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David Sykes is a Portfolio Manager and leads the Public Equities team at TD Asset Management (TDAM), which he joined in 1999. His credentials are extensive and include a an MA in Politics, Philosophy and Economics from Oxford University, plus an MSc in International Relations from the London School of Economics and a CFA designation. David is lead Portfolio Manager of the TD North American Dividend Fund, TD U.S. Monthly Income Fund, and TD Tactical Monthly Income Fund, among others, and is a member of the TD Wealth Asset Allocation Committee.
On a late summer day in Toronto, TDAM popped into David's impressively clutter-free office on Bay Street to learn about what makes him tick and the potential market opportunities he sees for the rest of 2019 and 2020.
What inspired you to become a Portfolio Manager?
I got really interested in capital markets and equities in high school. There were questions that no one could seem to answer, such as "why does that stock trade at $50?" or "Why doesn't it trade at $30 or $70?" So I spent several years searching for these answers - and now I believe I have a better understanding.
What potential market opportunities do you see for the rest of this year and into 2020?
I think the opportunities on a short-term basis are essentially two sides of the same coin - and by this I mean that the world is slowing down in terms of growth. China has moved away from being a heavy investment capex (capital expenditure) economy to consumption based, and this is contributing to the slowdown. You also have demographic issues and structural problems in Europe contributing.
And that's okay, but then you need to layer on trade war and tariffs. If that gets resolved in the next 2-5 months, then longer term I think you'll see significant upside for the markets. If it doesn't get resolved, however, and the trade war escalates, you're going to have this terrible situation where the global economy is slowing, combined with tariffs reducing trade and increasing prices. This will clearly not be good for equity markets and they could be off significantly.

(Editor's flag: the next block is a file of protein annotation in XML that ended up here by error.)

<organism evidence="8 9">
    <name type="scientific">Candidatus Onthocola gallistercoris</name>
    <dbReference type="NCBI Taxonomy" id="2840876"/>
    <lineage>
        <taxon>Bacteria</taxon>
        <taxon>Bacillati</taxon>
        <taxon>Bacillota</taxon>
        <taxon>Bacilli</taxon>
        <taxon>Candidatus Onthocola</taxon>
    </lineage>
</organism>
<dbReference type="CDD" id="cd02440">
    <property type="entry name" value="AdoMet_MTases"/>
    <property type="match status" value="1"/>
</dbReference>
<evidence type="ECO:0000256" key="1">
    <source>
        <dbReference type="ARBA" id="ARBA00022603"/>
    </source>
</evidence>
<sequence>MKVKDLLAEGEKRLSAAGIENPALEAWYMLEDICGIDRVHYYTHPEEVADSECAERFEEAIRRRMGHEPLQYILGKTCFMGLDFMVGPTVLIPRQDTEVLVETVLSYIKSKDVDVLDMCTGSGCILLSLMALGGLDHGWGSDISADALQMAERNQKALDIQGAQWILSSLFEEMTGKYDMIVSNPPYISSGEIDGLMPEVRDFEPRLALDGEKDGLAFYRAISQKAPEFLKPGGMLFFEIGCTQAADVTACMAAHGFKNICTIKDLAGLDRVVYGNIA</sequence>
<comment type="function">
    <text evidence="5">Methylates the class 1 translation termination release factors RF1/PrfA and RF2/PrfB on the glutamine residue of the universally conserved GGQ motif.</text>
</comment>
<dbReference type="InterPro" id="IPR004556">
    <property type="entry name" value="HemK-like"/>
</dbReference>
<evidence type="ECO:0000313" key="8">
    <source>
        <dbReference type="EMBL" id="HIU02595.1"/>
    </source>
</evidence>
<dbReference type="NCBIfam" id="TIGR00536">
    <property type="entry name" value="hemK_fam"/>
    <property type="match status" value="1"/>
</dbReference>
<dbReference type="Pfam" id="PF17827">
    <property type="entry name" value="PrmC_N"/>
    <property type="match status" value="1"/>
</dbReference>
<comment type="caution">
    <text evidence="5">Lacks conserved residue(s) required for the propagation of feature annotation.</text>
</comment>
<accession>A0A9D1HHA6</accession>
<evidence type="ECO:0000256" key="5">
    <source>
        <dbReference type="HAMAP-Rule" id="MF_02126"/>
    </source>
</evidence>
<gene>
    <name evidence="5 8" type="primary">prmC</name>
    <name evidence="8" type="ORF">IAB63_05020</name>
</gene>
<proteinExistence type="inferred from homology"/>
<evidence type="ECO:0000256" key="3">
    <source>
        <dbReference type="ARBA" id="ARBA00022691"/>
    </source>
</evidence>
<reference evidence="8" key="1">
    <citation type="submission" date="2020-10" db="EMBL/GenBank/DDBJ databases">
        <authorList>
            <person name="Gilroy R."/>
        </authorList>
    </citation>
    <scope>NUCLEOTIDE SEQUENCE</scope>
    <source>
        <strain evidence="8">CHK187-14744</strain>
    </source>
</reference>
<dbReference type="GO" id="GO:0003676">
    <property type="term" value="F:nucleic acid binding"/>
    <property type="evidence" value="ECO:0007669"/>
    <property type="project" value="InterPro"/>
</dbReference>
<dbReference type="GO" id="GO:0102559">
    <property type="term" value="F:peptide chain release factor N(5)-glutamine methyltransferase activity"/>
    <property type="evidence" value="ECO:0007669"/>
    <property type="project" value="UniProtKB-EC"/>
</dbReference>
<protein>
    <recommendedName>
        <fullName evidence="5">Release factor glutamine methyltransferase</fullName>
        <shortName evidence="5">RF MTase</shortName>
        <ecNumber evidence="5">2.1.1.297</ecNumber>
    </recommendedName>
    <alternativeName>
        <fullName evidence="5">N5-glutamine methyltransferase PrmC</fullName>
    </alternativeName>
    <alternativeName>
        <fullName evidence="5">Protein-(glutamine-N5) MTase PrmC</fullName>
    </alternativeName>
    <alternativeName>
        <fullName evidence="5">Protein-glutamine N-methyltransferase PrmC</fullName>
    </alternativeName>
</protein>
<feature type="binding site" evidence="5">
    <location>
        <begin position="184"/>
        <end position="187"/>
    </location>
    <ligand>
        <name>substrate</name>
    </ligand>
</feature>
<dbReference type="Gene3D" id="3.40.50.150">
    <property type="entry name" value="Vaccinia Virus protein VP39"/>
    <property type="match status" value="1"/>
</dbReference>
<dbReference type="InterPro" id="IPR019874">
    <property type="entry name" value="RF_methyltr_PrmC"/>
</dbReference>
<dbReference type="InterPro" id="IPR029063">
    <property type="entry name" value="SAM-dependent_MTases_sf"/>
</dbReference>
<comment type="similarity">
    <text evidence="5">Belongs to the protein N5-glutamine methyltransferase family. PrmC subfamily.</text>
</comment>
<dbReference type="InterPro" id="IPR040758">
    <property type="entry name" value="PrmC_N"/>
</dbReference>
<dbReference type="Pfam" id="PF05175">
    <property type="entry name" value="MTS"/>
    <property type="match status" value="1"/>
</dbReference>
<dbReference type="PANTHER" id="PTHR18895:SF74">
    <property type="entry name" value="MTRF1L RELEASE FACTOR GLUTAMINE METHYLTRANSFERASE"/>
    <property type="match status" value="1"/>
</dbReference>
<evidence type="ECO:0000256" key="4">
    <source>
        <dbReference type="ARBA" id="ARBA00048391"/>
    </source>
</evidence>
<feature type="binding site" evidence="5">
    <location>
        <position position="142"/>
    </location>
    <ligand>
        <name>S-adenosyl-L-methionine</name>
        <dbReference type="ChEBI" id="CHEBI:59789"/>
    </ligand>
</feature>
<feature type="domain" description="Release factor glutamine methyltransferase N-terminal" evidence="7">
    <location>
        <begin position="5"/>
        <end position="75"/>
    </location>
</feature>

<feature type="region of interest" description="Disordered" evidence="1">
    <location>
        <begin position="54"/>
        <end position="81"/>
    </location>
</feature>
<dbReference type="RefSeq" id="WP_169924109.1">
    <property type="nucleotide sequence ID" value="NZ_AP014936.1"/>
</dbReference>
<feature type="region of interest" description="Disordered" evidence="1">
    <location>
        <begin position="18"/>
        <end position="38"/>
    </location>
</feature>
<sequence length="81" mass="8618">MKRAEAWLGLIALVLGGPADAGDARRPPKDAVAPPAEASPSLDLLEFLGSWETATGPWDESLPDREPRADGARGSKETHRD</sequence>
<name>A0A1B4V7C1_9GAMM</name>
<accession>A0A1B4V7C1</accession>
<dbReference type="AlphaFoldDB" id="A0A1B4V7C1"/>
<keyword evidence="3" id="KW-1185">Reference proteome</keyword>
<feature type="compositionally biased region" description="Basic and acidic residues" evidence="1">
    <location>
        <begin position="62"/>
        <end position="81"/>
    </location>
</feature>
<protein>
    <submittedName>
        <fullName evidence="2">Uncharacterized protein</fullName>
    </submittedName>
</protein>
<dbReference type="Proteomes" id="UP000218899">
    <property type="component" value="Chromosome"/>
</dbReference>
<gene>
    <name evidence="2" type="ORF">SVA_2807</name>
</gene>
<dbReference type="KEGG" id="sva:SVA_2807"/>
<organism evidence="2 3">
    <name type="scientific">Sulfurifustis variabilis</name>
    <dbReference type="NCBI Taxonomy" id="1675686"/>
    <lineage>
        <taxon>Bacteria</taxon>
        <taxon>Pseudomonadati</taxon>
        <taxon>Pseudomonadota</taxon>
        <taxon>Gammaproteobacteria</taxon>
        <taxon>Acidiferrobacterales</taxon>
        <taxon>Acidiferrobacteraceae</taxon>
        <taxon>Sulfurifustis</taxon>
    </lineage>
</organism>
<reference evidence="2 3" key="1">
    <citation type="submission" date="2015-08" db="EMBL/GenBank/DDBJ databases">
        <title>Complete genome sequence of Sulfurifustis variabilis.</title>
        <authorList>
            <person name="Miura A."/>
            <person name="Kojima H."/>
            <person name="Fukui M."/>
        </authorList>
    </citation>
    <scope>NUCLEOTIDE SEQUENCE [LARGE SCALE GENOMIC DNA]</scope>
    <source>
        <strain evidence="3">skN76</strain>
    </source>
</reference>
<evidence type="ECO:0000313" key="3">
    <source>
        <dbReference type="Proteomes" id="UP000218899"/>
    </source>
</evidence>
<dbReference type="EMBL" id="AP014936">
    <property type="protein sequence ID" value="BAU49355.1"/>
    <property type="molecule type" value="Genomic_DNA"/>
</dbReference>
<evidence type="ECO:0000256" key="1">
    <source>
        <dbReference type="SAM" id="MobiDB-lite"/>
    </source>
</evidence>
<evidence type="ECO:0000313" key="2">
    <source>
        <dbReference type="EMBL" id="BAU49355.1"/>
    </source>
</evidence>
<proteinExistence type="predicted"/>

"So to me, the outlook all depends on this central issue of the U.S./China trade war and whether it gets resolved or not."
Rumour has it you were quite the football player during your university days. What lessons from the sport have you applied to the investment field?
Being a quarterback had its challenges but it taught me the value of a strong work ethic, and made me more competitive and determined. I also believe that my investment team shares the same vision and commitment.
What are your thoughts on the recent market volatility, ongoing geopolitical tensions, and the overall investment climate?
There is no question that the geopolitical environment is complicated. This is true whether it's the situation in North Korea, Hong Kong, China or Argentina and their debt problems, or the $17 trillion in negative yielding debt around the world. These problems are all real and the macro environment is really important. But at the end of the day, I want to make sure I have a process and philosophy in place that can best position our funds, regardless of the weather conditions, and sail through the storm. No matter what the world brings us, I want to be an equity owner of quality businesses for a long time.